T-type Ca2+ channel modulation by otilonium bromide

Peter R. Strege, Lei Sha, Arthur Beyder, Cheryl E. Bernard, Edward Perez-Reyes, Stefano Evangelista, Simon J. Gibbons, Joseph H. Szurszewski, Gianrico Farrugia

Research output: Contribution to journalArticlepeer-review

14 Scopus citations

Abstract

Antispasmodics are used clinically to treat a variety of gastrointestinal disorders by inhibition of smooth muscle contraction. The main pathway for smooth muscle Ca2+ entry is through L-type channels; however, there is increasing evidence that T-type Ca+ channels also play a role in regulating contractility. Otilonium bromide, an antispasmodic, has previously been shown to inhibit L-type Ca2+ channels and colonic contractile activity. The objective of this study was to determine whether otilonium bromide also inhibits T-type Ca2+ channels. Whole cell currents were recorded by patch-clamp technique from HEK293 cells transfected with cDNAs encoding the T-type Ca2+ channels, CaV3.1 (α1G), CaV3.2 (α1H), or CaV3.3 (α1I) alpha subunits. Extracellular solution was exchanged with otilonium bromide (10-8 to 10-5 M). Otilonium bromide reversibly blocked all T-type Ca2+ channels with a significantly greater affinity for CaV3.3 than CaV3.1 or CaV3.2. Additionally, the drug slowed inactivation in Ca V3.1 and CaV3.3. Inhibition of T-type Ca2+ channels may contribute to inhibition of contractility by otilonium bromide. This may represent a new mechanism of action for antispasmodics and may contribute to the observed increased clinical effectiveness of antispasmodics compared with selective L-type Ca2+ channel blockers.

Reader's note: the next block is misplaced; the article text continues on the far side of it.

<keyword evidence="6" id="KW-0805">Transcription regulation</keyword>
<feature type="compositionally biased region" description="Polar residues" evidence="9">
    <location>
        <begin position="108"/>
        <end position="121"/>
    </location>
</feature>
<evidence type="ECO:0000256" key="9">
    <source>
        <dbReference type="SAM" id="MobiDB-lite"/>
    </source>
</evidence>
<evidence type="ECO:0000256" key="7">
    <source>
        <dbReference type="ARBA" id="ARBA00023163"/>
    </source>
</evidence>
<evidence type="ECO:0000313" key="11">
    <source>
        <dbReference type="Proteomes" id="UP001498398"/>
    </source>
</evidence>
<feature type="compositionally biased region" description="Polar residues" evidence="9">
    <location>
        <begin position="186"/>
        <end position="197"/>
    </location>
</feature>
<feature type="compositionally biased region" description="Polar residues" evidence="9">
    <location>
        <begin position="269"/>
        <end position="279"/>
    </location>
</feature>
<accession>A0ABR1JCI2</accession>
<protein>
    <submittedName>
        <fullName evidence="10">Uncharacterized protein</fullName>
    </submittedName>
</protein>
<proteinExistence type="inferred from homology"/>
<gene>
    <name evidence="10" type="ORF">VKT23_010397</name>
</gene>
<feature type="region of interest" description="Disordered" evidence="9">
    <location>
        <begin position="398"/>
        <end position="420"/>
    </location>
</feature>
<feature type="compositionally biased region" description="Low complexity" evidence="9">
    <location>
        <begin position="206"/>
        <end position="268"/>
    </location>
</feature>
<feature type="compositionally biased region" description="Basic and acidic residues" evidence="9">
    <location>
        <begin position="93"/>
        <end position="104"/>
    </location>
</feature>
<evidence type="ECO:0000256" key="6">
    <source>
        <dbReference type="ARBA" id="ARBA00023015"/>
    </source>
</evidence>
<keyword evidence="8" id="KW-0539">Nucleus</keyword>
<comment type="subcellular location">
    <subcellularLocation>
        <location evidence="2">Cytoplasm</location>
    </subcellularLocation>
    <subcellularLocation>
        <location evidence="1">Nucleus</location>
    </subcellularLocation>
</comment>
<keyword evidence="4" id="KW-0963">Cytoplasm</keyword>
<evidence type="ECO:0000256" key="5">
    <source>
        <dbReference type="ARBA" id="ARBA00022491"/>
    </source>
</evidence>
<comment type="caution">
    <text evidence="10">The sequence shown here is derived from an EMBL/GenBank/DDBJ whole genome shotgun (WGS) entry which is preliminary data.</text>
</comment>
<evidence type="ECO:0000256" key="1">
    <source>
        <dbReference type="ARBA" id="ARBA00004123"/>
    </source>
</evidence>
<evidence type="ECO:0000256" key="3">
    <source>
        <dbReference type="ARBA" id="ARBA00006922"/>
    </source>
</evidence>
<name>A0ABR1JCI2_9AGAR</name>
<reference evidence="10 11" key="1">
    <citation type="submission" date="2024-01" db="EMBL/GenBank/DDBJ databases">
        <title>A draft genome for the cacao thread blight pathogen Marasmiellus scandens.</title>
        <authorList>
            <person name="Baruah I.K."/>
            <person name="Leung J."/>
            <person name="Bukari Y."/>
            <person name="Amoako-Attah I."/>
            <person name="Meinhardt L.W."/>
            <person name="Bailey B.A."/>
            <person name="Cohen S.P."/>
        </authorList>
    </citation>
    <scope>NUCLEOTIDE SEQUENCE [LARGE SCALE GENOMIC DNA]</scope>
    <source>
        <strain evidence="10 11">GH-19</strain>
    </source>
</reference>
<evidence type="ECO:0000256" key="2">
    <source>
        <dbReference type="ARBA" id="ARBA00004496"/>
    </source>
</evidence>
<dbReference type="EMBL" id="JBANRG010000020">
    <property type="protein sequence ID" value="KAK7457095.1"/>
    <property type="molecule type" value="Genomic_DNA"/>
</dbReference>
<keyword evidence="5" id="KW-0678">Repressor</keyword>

Original languageEnglish (US)
Pages (from-to)G706-G713
JournalAmerican Journal of Physiology - Gastrointestinal and Liver Physiology
Volume298
Issue number5
DOIs
StatePublished - May 2010

Keywords

  • Ammonium
  • Antispasmodic
  • Intestine
  • Smooth muscle
  • Voltage dependence

ASJC Scopus subject areas

  • Physiology
  • Hepatology
  • Gastroenterology
  • Physiology (medical)

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